The grapefruit diet involves adding half a grapefruit to every meal. Several versions of this diet are available online, but they are all very similar. The diet is purported to help you lose a significant amount of weight in a time frame ranging from seven to 21 days. The grapefruit diet also is called the Mayo Clinic diet, although the highly regarded medical facility is not actually associated with this eating plan.
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On the Grapefruit Diet you are required to eat 1/2 a grapefruit at breakfast, lunch and dinner,reports the EveryDiet website. In addition, at breakfast eat two eggs and two slices of bacon, and for lunch have any amount of meat or fish along with a salad and any kind of dressing. Dinner also includes any amount of meat or fish along with vegetables. A nighttime snack is recommended, consisting of either a glass of tomato juice or skim milk.
Acceptable vegetables on the grapefruit diet include green, red and yellow vegetables, such as bell peppers, broccoli, cabbage, carrots, cucumbers, green and red onions, lettuce, peas, radishes and spinach. Do not eat celery, potatoes, sweet potatoes or white onions. In addition, do not eat bread or desserts. Limit caffeine to one cup of a caffeinated beverage at mealtime, because caffeine is claimed to affect insulin balance and inhibit fat burning, according to EveryDiet.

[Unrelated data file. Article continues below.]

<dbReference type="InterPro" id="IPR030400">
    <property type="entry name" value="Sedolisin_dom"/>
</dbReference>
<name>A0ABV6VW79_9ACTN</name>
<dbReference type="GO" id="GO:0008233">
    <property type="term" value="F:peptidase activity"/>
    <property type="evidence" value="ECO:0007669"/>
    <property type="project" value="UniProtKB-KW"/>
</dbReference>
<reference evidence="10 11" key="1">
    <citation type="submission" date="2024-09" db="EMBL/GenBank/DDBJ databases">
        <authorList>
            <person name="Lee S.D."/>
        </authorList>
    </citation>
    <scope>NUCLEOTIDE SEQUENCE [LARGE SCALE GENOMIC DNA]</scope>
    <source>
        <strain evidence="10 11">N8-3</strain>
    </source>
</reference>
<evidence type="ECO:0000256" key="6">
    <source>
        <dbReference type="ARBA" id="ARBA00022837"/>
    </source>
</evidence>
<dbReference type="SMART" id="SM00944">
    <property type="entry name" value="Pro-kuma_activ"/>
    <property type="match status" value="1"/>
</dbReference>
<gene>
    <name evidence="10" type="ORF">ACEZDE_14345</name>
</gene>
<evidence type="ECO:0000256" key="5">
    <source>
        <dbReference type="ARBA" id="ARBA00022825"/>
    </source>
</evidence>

The only substitute listed for grapefruit on the grapefruit diet is 4 oz. of unsweetened grapefruit juice, indicates EveryDiet. The theory behind this diet involves a specific combination of foods, including grapefruit, for fat-burning effects. It's important not to eliminate anything from the diet or change the combinations of foods.
A study conducted by the Scripps Clinic of La Jolla, Calif., and published in the Spring 2006 issue of the "Journal of Medicinal Food" found some benefits of grapefruit for weight loss. With a total of 91 obese participants randomized into various groups, those eating 1/2 a fresh grapefruit or drinking 8 oz. of grapefruit juice three times per day lost about 3.5 lbs. within 12 weeks. Those taking a grapefruit capsule with 7 oz. of apple juice three times per day lost about 2.5 lbs., while a group drinking apple juice lost less than 1 lb. on average. The authors note that including grapefruit in a weight-loss diet appears reasonable.
Some versions of this diet instruct you to eat until you are full, while others keep the calories under 1,000 per day. Very low-calorie diets are effective for significant weight loss, but the Cleveland Clinic discourages their use without medical supervision. Very low-calorie diets and rapid weight loss can cause gallstones. Less serious side effects can include fatigue and digestive issues such as nausea and constipation or diarrhea.